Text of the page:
Incorporating Vehicle Weight Reduction to Increase Energy Efficiency
As design engineers work on automotive models of the future, one serious consideration is the vehicle weight and how it impacts the energy efficiency of the vehicle.
It’s their role to create vehicles that meet the stringent energy standards in place by states and the federal government. At the same time, they need to design vehicles that offer the comfort, luxury, and efficiency expected from consumers.
That’s no small task.
The trick lies in finding materials that both weigh less and check all the boxes for consumers. Creating vehicles that offer more energy efficiency is the goal.
How do manufacturers meet that challenge and why should they try? What’s the benefit for them? Read on to learn more.
Lighter Materials and the Impact on Mass Production
There are two avenues to consider when thinking about vehicle weights and their impact on energy efficiency.
The first is for the manufacturer themselves. Manufacturers need to use some of the same energy sources to run their plants and build vehicles. It makes sense that lighter vehicles are going to save them too.
The lighter weights save on energy while the car or truck moves through the line in production. Those same fossil fuels used in the cars can be saved at the manufacturing level too.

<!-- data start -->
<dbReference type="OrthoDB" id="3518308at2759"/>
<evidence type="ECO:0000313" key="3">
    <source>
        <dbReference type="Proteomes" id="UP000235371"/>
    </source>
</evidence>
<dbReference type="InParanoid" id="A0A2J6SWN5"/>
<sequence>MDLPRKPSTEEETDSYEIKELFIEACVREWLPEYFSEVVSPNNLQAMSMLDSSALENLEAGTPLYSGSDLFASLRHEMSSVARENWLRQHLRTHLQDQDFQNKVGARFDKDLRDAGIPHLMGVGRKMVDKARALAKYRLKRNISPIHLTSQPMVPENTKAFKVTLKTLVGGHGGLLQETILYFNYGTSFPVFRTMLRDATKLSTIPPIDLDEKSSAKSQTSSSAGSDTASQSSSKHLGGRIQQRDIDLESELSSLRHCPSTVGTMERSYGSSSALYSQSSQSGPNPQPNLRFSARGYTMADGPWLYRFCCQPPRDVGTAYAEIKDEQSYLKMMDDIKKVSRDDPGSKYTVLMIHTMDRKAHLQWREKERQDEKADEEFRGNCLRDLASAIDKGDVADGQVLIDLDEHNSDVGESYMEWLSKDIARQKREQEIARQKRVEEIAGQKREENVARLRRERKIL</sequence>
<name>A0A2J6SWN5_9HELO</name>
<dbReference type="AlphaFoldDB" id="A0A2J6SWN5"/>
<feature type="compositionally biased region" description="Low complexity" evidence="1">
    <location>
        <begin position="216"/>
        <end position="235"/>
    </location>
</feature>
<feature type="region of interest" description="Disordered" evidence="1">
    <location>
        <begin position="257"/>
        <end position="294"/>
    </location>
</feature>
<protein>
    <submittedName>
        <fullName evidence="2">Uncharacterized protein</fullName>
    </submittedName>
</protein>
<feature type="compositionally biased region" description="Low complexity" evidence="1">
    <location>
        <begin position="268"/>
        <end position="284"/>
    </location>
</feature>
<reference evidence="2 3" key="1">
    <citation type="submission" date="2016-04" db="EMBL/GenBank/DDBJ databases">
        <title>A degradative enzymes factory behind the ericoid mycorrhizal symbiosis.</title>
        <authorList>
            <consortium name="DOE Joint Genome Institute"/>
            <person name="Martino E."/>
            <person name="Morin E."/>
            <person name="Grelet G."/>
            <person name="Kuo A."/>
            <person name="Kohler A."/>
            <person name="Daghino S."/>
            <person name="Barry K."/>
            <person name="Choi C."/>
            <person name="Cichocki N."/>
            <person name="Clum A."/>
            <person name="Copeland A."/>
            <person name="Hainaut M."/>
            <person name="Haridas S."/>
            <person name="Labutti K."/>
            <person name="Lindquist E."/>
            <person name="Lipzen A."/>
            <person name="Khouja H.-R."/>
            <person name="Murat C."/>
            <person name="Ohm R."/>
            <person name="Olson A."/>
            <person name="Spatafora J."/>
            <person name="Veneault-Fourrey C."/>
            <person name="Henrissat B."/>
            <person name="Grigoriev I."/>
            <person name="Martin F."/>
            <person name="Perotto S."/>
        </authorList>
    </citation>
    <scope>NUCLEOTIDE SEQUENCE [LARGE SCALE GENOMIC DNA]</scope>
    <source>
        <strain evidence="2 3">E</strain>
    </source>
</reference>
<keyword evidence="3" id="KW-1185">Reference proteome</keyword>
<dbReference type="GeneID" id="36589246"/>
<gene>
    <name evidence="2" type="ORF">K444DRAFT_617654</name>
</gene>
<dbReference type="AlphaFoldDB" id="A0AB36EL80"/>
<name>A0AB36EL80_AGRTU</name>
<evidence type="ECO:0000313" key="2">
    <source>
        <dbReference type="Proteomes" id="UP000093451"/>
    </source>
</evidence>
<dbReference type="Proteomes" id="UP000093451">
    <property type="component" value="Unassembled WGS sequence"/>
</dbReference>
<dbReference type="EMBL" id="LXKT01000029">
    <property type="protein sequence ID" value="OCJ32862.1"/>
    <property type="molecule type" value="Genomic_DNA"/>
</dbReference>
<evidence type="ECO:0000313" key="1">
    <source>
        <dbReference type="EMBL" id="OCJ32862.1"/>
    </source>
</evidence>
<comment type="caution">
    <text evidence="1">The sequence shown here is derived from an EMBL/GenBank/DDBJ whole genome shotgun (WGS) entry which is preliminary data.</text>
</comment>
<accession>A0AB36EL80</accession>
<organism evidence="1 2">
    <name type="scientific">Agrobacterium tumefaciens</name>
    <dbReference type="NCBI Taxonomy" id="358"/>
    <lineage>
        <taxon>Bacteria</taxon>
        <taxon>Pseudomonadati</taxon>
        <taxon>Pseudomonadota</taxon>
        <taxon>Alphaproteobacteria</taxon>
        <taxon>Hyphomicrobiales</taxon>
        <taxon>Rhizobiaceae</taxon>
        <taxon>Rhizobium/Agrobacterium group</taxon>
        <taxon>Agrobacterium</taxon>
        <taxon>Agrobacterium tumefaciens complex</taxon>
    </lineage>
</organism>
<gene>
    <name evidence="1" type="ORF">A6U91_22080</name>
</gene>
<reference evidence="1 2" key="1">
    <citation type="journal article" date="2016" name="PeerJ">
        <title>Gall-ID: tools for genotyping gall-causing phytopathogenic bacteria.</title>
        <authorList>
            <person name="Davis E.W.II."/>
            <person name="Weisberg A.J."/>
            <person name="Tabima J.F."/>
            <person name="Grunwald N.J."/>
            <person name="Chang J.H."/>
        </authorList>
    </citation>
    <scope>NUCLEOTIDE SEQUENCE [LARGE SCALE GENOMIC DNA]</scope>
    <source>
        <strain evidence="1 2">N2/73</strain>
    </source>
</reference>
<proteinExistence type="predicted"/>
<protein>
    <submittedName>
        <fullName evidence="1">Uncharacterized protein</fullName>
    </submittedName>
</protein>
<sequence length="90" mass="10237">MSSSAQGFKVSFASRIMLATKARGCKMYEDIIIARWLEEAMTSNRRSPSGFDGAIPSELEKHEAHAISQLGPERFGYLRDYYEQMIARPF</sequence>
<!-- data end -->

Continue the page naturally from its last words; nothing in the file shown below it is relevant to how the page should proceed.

Auto manufacturers need to work with suppliers who understand the need for engineering, design, tooling, and manufacturing using lighter-weight materials. Auto manufacturers can’t make this change alone. They need their supply chain to be on board with understanding how weight is impacting their vehicles.
It also makes sense that the suppliers working with lighter weight materials to build those vehicles will benefit from the energy efficiency too.
Reducing Vehicle Weight and How It Impacts the Average Driver
Automobile engineers and designers learned long ago to study the materials and weight of every piece that makes a car fit together. They quickly figured out that when they reduce the weight of the vehicle, even by a small percentage, they also increase the vehicle’s energy-efficiency.
Again, as standards for fuel-efficiency and fewer emissions have become more strict, this has been a necessary change in the design process.
So, how have they approached this task?
The iron and steel of cars from several decades ago went on a diet, so to speak. They are looking to make vehicles now with higher-strength, but lower weight, steel, and aluminum. They are also looking at places on the inside of the vehicles where they can now use plastics and strong polymers. This saves weight to make the vehicle more efficient.
Vehicle Weight and Its Impact on Energy Efficiency
The science is clear that vehicle weight directly impacts the energy efficiency for both the manufacturer and the vehicle itself.
At Mayco International, we pride ourselves as a Tier 1 supplier, on working with our manufacturers to develop and build the parts they need to build the best vehicles possible.
Contact us today to discuss how we can help you build parts that will make your vehicles more energy efficient.